Real Street speaks: Silas Baxter-Neal

Silas Baxter-Neal was voted Thrasher Magazine's Skater of the Year in 2008 largely on the strength of his video part for Habitat skateboards' "Inhabitants" video that debuted that year. Since then, Baxter-Neal has kept things rolling with more coverage and video parts, most recently with a standout ender in Habitat's 2010 video, "Origin." Shortly after finishing his part in "Origin," Baxter-Neal went to work on filming for his X Games Real Street part. The result is something to see. And Baxter-Neal isn't stopping there, either.

You just had a double part come out in Habitat's "Origin" video not too long ago. Then you had this insane Real Street part and I spoke to Vern Laird (Bones Swiss Team Manager) and he said you gave him a solid minute of footage for the Swiss video. How do you do it?
It's always kind of different. I do go on a lot of trips and if I sit around my house for too long I tend to get bored so I want to go back on a trip. I also have a good relationship with the Habitat filmer, so I go out with him a lot. But Real Street was kind of a project. When I got invited into it, I didn't have anything else to film for so I made it my project and just went for it. And the stuff that I gave to Vern was accumulated along the way or stuff that didn't really fit in my Real Street part. It was tough because it had to be narrowed down to a minute of footage.

That was probably hard for you since you constantly have double song parts.
It's just hard because if you film a line that takes up like, 10 seconds or sometimes longer, so filming a part with only one line in it kinda sucks.

How did you get involved in Real Street?
Mike Sinclair [ESPN correspondent and Real Street mastermind] invited me to do it. I am not exactly sure why he picked me but he invited me to do it.

Did you watch the videos from last year as a reference?
Yeah I did. I didn't really know much about the contest when I got invited. It seemed like last year it was all just throwaway stuff and nobody really went for it. Nick Trapasso won last year and he had a bunch of good stuff, but it seemed like it was just thrown together. But all the stuff this year seems like people are really going for it. Zered [Bassett] had an amazing part. I think that just has more to do with it not really mattering where your footage goes these days because it gets viewed the same places. It gets blogged or put on the Internet and that's where 90 percent of people see footage these days. I knew that if my footage went into this or any other project it would probably get seen by the same amount of people because it will still get put onto other websites, you know? So if you're going to put something out you might as well do it right.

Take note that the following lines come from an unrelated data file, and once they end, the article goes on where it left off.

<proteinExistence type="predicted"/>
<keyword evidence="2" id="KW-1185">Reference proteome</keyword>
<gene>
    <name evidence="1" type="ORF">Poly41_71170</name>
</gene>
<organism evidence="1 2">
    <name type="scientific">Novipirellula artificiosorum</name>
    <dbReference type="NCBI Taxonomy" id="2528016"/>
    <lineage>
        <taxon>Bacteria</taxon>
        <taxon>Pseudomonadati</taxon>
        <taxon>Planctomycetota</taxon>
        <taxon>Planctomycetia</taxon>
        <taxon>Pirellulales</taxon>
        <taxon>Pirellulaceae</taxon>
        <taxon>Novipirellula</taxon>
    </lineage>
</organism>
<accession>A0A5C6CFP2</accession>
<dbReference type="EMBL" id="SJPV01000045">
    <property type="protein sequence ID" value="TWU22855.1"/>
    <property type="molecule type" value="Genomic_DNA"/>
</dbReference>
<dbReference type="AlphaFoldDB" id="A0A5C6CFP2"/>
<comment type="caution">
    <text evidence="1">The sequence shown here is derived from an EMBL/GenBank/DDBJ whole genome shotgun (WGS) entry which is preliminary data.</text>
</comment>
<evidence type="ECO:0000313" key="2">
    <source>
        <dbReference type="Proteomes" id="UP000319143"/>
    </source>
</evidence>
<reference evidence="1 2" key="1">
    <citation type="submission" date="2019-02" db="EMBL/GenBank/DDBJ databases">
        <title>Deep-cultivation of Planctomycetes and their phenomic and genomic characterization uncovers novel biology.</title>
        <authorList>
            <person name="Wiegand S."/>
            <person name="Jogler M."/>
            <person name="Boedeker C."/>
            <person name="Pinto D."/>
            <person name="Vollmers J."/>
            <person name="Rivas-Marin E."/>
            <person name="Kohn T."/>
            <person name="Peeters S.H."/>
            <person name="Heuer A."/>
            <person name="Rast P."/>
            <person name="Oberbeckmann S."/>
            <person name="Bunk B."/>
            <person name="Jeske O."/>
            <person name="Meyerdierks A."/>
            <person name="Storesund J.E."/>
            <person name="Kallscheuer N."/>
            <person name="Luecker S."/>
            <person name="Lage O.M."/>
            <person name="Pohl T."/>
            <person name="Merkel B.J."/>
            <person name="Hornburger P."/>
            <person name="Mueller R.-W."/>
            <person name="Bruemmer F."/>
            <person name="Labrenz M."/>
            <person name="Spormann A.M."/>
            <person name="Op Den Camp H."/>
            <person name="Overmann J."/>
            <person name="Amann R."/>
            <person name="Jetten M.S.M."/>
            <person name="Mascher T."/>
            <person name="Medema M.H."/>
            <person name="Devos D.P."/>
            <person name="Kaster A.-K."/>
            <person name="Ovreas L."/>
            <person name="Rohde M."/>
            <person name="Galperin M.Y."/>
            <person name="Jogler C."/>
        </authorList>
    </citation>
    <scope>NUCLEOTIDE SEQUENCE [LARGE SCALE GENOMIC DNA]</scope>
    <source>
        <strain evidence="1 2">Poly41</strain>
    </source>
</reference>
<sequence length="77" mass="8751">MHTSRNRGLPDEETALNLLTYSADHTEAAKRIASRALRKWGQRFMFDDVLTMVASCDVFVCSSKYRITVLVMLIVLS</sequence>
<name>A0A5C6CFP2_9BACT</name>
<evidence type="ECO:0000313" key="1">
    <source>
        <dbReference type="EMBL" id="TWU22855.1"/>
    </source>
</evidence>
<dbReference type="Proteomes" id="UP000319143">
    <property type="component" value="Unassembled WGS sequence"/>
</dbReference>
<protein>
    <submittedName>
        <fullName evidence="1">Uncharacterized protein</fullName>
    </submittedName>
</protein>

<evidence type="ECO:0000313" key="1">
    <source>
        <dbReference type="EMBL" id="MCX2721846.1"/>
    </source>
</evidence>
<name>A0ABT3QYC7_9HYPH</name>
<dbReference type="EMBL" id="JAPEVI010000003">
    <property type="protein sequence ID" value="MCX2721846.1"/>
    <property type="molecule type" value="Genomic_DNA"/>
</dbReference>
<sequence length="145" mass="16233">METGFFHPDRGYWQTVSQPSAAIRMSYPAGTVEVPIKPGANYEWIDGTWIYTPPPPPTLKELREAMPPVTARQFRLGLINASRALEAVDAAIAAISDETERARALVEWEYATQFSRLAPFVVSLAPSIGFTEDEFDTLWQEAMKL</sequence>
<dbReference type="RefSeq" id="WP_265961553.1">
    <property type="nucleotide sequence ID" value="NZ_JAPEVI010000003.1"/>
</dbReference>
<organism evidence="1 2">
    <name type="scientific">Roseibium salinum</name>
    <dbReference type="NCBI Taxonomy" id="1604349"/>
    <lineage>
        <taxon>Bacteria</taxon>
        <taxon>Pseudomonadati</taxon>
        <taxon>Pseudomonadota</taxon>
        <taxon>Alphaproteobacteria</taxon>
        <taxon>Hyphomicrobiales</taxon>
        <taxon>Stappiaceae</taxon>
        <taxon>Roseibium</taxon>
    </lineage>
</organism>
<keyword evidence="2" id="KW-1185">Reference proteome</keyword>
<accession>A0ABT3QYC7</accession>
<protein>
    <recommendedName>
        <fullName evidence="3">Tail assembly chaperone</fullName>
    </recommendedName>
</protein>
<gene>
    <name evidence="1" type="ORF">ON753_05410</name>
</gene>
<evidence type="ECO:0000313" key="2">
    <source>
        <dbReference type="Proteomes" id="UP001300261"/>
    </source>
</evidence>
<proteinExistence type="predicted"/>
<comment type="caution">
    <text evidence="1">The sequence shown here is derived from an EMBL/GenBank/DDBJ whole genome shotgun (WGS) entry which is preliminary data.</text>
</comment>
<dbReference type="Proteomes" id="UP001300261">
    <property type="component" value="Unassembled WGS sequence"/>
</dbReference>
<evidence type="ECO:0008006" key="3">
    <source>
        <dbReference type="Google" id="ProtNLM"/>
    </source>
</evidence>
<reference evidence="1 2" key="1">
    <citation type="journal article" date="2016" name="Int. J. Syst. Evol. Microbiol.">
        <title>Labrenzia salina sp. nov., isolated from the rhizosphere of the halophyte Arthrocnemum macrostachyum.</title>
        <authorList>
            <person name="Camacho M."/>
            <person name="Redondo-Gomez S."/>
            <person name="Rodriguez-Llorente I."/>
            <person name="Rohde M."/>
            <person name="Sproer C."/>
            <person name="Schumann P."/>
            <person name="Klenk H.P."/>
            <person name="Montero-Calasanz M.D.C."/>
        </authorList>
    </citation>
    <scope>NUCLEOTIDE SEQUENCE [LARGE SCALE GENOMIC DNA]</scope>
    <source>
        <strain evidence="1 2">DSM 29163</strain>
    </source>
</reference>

Was there anything in your part that you're really proud of?
There is this fakie hardflip that I did off a bump that I had never really done before. I had recently learned them and I was out filming and it turned out looking really cool.

Is that the one right near Burnside?
It's similar to that one, it's just right across the river in the Pearl District. It's pretty bad though. You have to run and throw down past these tracks and roll over these humps but I was skating with my friends and I was pretty hyped on that clip for some reason. There was also that feeble grind in there, and that thing was pretty awesome just because it was so much fun because it was like a roller coaster, just super long.

Did you take any special trips to film for the part?
Most of the stuff was filmed here in Portland, which I was kind of psyched about. And then I went to North Carolina because Guru [Khalsa] was working on an interview with [The Skateboard Mag photographer] Rodent so I went out there with them for a week and got some stuff. But I think 90 percent of it is all Portland stuff.

What will you do if you win the overall $50,000?
I'll probably put my kid through college. I have a five-month-old son so I'll just start a college fund for him.